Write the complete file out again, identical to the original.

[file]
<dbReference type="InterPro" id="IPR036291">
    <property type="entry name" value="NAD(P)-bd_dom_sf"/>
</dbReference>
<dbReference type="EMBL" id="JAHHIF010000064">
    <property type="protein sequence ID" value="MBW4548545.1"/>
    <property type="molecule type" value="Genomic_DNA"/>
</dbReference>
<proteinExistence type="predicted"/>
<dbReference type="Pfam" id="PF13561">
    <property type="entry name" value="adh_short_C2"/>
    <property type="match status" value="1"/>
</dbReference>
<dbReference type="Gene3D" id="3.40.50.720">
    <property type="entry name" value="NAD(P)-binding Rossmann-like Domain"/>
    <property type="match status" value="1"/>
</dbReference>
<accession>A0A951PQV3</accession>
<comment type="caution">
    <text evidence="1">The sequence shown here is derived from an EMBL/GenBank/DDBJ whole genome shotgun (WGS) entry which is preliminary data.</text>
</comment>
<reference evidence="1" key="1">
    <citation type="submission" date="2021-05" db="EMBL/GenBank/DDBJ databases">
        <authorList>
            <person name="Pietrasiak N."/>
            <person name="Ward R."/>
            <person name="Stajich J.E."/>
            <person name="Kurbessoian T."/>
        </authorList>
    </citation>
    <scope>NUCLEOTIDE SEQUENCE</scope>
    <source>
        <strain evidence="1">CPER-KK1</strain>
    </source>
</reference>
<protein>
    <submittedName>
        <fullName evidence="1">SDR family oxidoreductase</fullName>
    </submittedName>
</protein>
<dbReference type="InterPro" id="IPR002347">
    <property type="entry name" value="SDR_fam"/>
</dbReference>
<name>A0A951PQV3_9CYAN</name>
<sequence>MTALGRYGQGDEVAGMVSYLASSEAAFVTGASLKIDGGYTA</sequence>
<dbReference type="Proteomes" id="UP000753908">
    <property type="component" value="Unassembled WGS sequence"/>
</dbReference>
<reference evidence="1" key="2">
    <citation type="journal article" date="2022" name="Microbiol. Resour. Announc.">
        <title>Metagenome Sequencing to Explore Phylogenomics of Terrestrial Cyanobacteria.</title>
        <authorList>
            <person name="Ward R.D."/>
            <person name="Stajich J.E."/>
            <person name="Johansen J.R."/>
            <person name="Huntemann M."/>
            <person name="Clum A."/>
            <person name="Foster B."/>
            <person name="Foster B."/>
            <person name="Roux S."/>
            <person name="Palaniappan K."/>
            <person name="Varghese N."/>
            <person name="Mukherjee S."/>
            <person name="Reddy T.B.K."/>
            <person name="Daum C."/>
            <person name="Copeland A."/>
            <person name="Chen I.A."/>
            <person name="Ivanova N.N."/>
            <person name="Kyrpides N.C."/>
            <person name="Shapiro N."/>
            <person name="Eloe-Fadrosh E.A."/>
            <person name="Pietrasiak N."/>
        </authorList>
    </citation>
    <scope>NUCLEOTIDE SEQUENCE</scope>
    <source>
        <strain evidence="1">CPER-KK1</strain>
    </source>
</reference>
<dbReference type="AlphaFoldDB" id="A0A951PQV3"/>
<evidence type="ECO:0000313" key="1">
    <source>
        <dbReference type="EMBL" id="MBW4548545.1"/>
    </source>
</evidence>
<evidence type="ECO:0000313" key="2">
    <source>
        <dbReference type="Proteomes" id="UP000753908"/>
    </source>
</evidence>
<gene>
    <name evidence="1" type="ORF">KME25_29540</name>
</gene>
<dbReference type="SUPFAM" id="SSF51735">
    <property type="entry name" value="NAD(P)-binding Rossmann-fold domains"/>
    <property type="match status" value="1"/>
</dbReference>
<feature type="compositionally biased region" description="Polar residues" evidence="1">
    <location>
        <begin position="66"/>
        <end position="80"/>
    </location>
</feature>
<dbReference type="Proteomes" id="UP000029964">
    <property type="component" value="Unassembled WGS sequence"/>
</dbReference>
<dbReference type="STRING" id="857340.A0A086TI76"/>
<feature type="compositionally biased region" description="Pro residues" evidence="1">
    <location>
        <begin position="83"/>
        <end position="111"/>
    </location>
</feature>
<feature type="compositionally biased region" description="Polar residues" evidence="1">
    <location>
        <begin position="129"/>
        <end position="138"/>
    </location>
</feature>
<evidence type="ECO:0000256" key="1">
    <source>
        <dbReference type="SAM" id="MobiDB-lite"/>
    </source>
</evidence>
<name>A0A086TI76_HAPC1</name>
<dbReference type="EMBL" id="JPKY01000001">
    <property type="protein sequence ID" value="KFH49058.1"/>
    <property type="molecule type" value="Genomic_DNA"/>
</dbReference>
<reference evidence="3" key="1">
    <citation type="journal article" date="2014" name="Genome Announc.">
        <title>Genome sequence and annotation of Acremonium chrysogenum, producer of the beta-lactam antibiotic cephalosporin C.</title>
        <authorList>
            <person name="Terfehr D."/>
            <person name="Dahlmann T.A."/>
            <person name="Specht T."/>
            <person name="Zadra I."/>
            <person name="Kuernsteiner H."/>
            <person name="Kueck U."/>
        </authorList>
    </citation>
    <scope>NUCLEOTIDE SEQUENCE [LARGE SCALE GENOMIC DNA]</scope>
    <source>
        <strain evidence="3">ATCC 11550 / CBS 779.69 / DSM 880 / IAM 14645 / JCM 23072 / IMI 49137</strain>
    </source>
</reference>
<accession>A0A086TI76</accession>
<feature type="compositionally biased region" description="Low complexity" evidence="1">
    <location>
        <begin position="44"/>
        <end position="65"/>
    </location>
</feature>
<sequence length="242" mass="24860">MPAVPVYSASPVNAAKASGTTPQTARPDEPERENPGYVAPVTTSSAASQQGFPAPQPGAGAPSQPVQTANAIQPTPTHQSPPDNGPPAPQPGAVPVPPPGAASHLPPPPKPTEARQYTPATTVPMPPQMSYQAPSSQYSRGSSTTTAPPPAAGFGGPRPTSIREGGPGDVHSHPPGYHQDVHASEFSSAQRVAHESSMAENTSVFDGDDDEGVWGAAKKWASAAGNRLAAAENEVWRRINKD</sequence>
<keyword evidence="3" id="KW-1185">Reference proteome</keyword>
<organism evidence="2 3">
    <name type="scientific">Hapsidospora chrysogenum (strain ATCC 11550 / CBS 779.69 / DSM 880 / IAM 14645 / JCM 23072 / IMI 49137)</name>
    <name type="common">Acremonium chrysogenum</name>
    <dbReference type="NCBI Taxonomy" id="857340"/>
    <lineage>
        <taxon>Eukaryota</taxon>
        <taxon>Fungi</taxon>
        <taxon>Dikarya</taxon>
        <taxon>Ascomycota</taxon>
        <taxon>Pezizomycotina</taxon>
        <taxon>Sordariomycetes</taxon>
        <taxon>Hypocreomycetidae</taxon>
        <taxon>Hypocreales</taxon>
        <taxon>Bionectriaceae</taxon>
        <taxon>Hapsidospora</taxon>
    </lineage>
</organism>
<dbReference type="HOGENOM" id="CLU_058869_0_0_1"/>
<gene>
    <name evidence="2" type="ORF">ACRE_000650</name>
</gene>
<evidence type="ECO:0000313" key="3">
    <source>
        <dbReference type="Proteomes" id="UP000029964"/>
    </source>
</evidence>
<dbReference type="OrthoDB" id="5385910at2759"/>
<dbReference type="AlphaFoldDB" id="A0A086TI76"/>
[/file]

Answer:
<dbReference type="InterPro" id="IPR036291">
    <property type="entry name" value="NAD(P)-bd_dom_sf"/>
</dbReference>
<dbReference type="EMBL" id="JAHHIF010000064">
    <property type="protein sequence ID" value="MBW4548545.1"/>
    <property type="molecule type" value="Genomic_DNA"/>
</dbReference>
<proteinExistence type="predicted"/>
<dbReference type="Pfam" id="PF13561">
    <property type="entry name" value="adh_short_C2"/>
    <property type="match status" value="1"/>
</dbReference>
<dbReference type="Gene3D" id="3.40.50.720">
    <property type="entry name" value="NAD(P)-binding Rossmann-like Domain"/>
    <property type="match status" value="1"/>
</dbReference>
<accession>A0A951PQV3</accession>
<comment type="caution">
    <text evidence="1">The sequence shown here is derived from an EMBL/GenBank/DDBJ whole genome shotgun (WGS) entry which is preliminary data.</text>
</comment>
<reference evidence="1" key="1">
    <citation type="submission" date="2021-05" db="EMBL/GenBank/DDBJ databases">
        <authorList>
            <person name="Pietrasiak N."/>
            <person name="Ward R."/>
            <person name="Stajich J.E."/>
            <person name="Kurbessoian T."/>
        </authorList>
    </citation>
    <scope>NUCLEOTIDE SEQUENCE</scope>
    <source>
        <strain evidence="1">CPER-KK1</strain>
    </source>
</reference>
<protein>
    <submittedName>
        <fullName evidence="1">SDR family oxidoreductase</fullName>
    </submittedName>
</protein>
<dbReference type="InterPro" id="IPR002347">
    <property type="entry name" value="SDR_fam"/>
</dbReference>
<name>A0A951PQV3_9CYAN</name>
<sequence>MTALGRYGQGDEVAGMVSYLASSEAAFVTGASLKIDGGYTA</sequence>
<dbReference type="Proteomes" id="UP000753908">
    <property type="component" value="Unassembled WGS sequence"/>
</dbReference>
<reference evidence="1" key="2">
    <citation type="journal article" date="2022" name="Microbiol. Resour. Announc.">
        <title>Metagenome Sequencing to Explore Phylogenomics of Terrestrial Cyanobacteria.</title>
        <authorList>
            <person name="Ward R.D."/>
            <person name="Stajich J.E."/>
            <person name="Johansen J.R."/>
            <person name="Huntemann M."/>
            <person name="Clum A."/>
            <person name="Foster B."/>
            <person name="Foster B."/>
            <person name="Roux S."/>
            <person name="Palaniappan K."/>
            <person name="Varghese N."/>
            <person name="Mukherjee S."/>
            <person name="Reddy T.B.K."/>
            <person name="Daum C."/>
            <person name="Copeland A."/>
            <person name="Chen I.A."/>
            <person name="Ivanova N.N."/>
            <person name="Kyrpides N.C."/>
            <person name="Shapiro N."/>
            <person name="Eloe-Fadrosh E.A."/>
            <person name="Pietrasiak N."/>
        </authorList>
    </citation>
    <scope>NUCLEOTIDE SEQUENCE</scope>
    <source>
        <strain evidence="1">CPER-KK1</strain>
    </source>
</reference>
<dbReference type="AlphaFoldDB" id="A0A951PQV3"/>
<evidence type="ECO:0000313" key="1">
    <source>
        <dbReference type="EMBL" id="MBW4548545.1"/>
    </source>
</evidence>
<evidence type="ECO:0000313" key="2">
    <source>
        <dbReference type="Proteomes" id="UP000753908"/>
    </source>
</evidence>
<gene>
    <name evidence="1" type="ORF">KME25_29540</name>
</gene>
<dbReference type="SUPFAM" id="SSF51735">
    <property type="entry name" value="NAD(P)-binding Rossmann-fold domains"/>
    <property type="match status" value="1"/>
</dbReference>
<feature type="compositionally biased region" description="Polar residues" evidence="1">
    <location>
        <begin position="66"/>
        <end position="80"/>
    </location>
</feature>
<dbReference type="Proteomes" id="UP000029964">
    <property type="component" value="Unassembled WGS sequence"/>
</dbReference>
<dbReference type="STRING" id="857340.A0A086TI76"/>
<feature type="compositionally biased region" description="Pro residues" evidence="1">
    <location>
        <begin position="83"/>
        <end position="111"/>
    </location>
</feature>
<feature type="compositionally biased region" description="Polar residues" evidence="1">
    <location>
        <begin position="129"/>
        <end position="138"/>
    </location>
</feature>
<evidence type="ECO:0000256" key="1">
    <source>
        <dbReference type="SAM" id="MobiDB-lite"/>
    </source>
</evidence>
<name>A0A086TI76_HAPC1</name>
<dbReference type="EMBL" id="JPKY01000001">
    <property type="protein sequence ID" value="KFH49058.1"/>
    <property type="molecule type" value="Genomic_DNA"/>
</dbReference>
<reference evidence="3" key="1">
    <citation type="journal article" date="2014" name="Genome Announc.">
        <title>Genome sequence and annotation of Acremonium chrysogenum, producer of the beta-lactam antibiotic cephalosporin C.</title>
        <authorList>
            <person name="Terfehr D."/>
            <person name="Dahlmann T.A."/>
            <person name="Specht T."/>
            <person name="Zadra I."/>
            <person name="Kuernsteiner H."/>
            <person name="Kueck U."/>
        </authorList>
    </citation>
    <scope>NUCLEOTIDE SEQUENCE [LARGE SCALE GENOMIC DNA]</scope>
    <source>
        <strain evidence="3">ATCC 11550 / CBS 779.69 / DSM 880 / IAM 14645 / JCM 23072 / IMI 49137</strain>
    </source>
</reference>
<accession>A0A086TI76</accession>
<feature type="compositionally biased region" description="Low complexity" evidence="1">
    <location>
        <begin position="44"/>
        <end position="65"/>
    </location>
</feature>
<sequence length="242" mass="24860">MPAVPVYSASPVNAAKASGTTPQTARPDEPERENPGYVAPVTTSSAASQQGFPAPQPGAGAPSQPVQTANAIQPTPTHQSPPDNGPPAPQPGAVPVPPPGAASHLPPPPKPTEARQYTPATTVPMPPQMSYQAPSSQYSRGSSTTTAPPPAAGFGGPRPTSIREGGPGDVHSHPPGYHQDVHASEFSSAQRVAHESSMAENTSVFDGDDDEGVWGAAKKWASAAGNRLAAAENEVWRRINKD</sequence>
<keyword evidence="3" id="KW-1185">Reference proteome</keyword>
<organism evidence="2 3">
    <name type="scientific">Hapsidospora chrysogenum (strain ATCC 11550 / CBS 779.69 / DSM 880 / IAM 14645 / JCM 23072 / IMI 49137)</name>
    <name type="common">Acremonium chrysogenum</name>
    <dbReference type="NCBI Taxonomy" id="857340"/>
    <lineage>
        <taxon>Eukaryota</taxon>
        <taxon>Fungi</taxon>
        <taxon>Dikarya</taxon>
        <taxon>Ascomycota</taxon>
        <taxon>Pezizomycotina</taxon>
        <taxon>Sordariomycetes</taxon>
        <taxon>Hypocreomycetidae</taxon>
        <taxon>Hypocreales</taxon>
        <taxon>Bionectriaceae</taxon>
        <taxon>Hapsidospora</taxon>
    </lineage>
</organism>
<dbReference type="HOGENOM" id="CLU_058869_0_0_1"/>
<gene>
    <name evidence="2" type="ORF">ACRE_000650</name>
</gene>
<evidence type="ECO:0000313" key="3">
    <source>
        <dbReference type="Proteomes" id="UP000029964"/>
    </source>
</evidence>
<dbReference type="OrthoDB" id="5385910at2759"/>
<dbReference type="AlphaFoldDB" id="A0A086TI76"/>